Bride - Kinetic Faith (CD) Remastered, Ltd. Ed. Trading Card - 2021 Girder Records

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Bride - Kinetic Faith 

Release date May 21, 2021

  • Webstore Exclusive CD, Includes Ltd. Ed. Trading Card
  • 2021 Girder Records 
  • 30th Anniversary 
  • Won DOVE AWARD™ for "Everybody Knows My Name"
  • Originally Release in 1991
  • CD, Jewel Case, 12 Page Booklet with Lyrics
  • Remastered by Rob Colwell (Bombworks Sound)

Completely remastered for both CD and Vinyl.  This Webstore exclusive CD can only be purchased here and will come in a jewel case with a 12-page booklet containing lyrics, photos, and a special limited edition trading card.

The Colored Vinyl (Grenn with Black Marble Swirl) will contain a sturdy two-sided printed insert with band photo and lyrics. It is also the first time this album has ever been on Vinyl.

Kinetic Faith was Bride's fourth album released in 1991, making this the 30th anniversary edition of this iconic album. It has been completely remastered, and is now available on CD and marks the first time this elite album has been available on vinyl. 

Looking back at this iconic album, it was not the thrash album that many thought would come on the heels of Silence Is Madness, but more of a straightforward hard rock and commercial metal album in the vein of Aerosmith, Guns N’ Roses, and Mötley Crüe.  This was not a bad thing at all. For many it is the album that many call their defining moment.  It opened Bride up to a wider audience, and it probably is why so many loved this album who were not big fans of their first three albums. It is also the reason why they won a DOVE AWARD for "Everybody Knows My Name."Dale Thompson’s controlled vocals and "even" approach with raspy and blues flavored parts became his signature sound. Troy Thompson incorporated bluesy licks, and the songs are anchored by the tight rhythm section of bassist Rick Foley and drummer Jerry McBroom. Rob Johnson also plays some lead and rhythm guitar parts as a guest musician. 

"Everybody Knows My Name," "Hired Gun, "Mountain," and "Ever Fall in Love" all feature an acoustic-laced hard rock sound, while "Troubled Times" and "Ski Mask" move in a more guitar-driven direction. "Ever Fallen in Love” and "Young Love," deliver up-tempo hooks, and "Sweet Louise," is an acoustic based rock and roll ballad that went down in history as one of Christian rock’s best bluesy ballads.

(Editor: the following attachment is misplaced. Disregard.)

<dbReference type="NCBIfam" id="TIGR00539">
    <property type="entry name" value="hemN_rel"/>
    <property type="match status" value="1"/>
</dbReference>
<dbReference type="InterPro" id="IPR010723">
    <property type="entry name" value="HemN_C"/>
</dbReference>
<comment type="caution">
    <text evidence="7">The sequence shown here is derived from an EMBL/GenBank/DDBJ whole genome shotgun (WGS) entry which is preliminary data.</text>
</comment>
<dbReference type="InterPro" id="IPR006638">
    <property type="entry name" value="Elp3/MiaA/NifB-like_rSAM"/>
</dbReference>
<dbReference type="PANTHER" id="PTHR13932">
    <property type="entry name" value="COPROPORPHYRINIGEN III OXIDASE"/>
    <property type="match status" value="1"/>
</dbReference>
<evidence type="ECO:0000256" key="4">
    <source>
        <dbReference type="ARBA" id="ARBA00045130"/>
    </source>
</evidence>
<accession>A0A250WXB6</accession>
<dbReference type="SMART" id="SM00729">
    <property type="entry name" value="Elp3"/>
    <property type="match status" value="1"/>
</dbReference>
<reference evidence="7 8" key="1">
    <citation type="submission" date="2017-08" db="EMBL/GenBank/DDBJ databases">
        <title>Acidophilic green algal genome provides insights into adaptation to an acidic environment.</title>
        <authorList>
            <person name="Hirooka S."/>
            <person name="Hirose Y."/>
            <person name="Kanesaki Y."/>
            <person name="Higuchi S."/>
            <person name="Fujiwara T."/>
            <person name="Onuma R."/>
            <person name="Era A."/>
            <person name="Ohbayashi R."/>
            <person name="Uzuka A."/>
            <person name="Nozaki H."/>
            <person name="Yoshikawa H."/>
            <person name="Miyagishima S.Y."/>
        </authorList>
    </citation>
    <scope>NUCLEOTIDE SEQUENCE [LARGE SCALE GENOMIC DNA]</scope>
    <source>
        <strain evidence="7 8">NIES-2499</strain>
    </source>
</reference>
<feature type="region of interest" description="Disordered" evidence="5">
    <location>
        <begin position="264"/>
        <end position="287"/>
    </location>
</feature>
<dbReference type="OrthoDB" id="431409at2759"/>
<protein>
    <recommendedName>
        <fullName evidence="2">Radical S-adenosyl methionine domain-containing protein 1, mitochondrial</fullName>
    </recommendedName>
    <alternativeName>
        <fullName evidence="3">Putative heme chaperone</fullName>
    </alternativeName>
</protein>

What Dale Thompson says:

This record would be the turning point for the band. This would be the record that would begin to escalate us in the public's eye. God was about to move in a mighty way. When I did not move with him, he would force me to move. He had moved the prophets in the Old Testament when they refused to do things His way, and I was no exception. " ... For who hath resisted his will?" (Romans 9:19)

I still did not fully understand what was happening and how God had been shaping us all these years for this moment. 

Playing the Kinetic Faith songs out live was where the band really shined. I remember playing a great place in Columbus OH called The Kings Place. There were people that had been standing in the freezing rain 4 hours before the show. We went out after sound check and talked to them. Before the doors opened, the crowd had grown and snaked its way around the building. We asked Ron, the fellow who ran the room, if he thought they were under the impression that Bloodgood was playing? We were trying to justify such a huge crowd. Ron said he announced weeks back that Bloodgood had canceled, and that this crowd was there to see us.

This was the loudest crowd we had ever played to. Even before we began it was hard to think backstage because of the noise. One thousand plus were squashed into the room. We had a few hecklers there in the beginning, and Ron forcibly removed them before we began the show. (There seems to always be someone in the crowd who is against Christian Rock.) The night was a great success.

What John Thompson (True Tunes) says:

Kinetic Faith marked a serious jump for Bride. Honestly, it was the first Bride album I personally loved. The earlier stuff had been purely metal based – very much referencing stuff like Judas Priest. It was good for what it was, to be sure, but that just wasn’t where my head was at usually. I remember when the pre-release for Kinetic Faith got to me I assumed it would be more of the same, and in 1991 the old school metal stuff was really sounding kind of dated. Bands like Janes Addiction and Screaming Trees were redefining what hard rock sounded like. Kinetic Faith shocked me, not only with its remarkably improved production, but with the band’s bold step into the post-metal era. By leaning more into the bluesy undercurrent of hard rock, and with Dale Thompson following his naturally grungy and dark instincts, the band set themselves up for a strong second act.

- John Thompson (True Tunes)


1. Troubled Times 04:29
2. Hire Gun 04:29
3. Ever Fallen in Love 04:36
4. Love on the Mountain 04:12
5. Ski Mask 04:31
6. Everybody Knows My Name04:23
7. Young Love 03:31
8. Kiss the Train 03:58
9. Crimes Against Humanity 04:05
10. Sweet Louise 04:42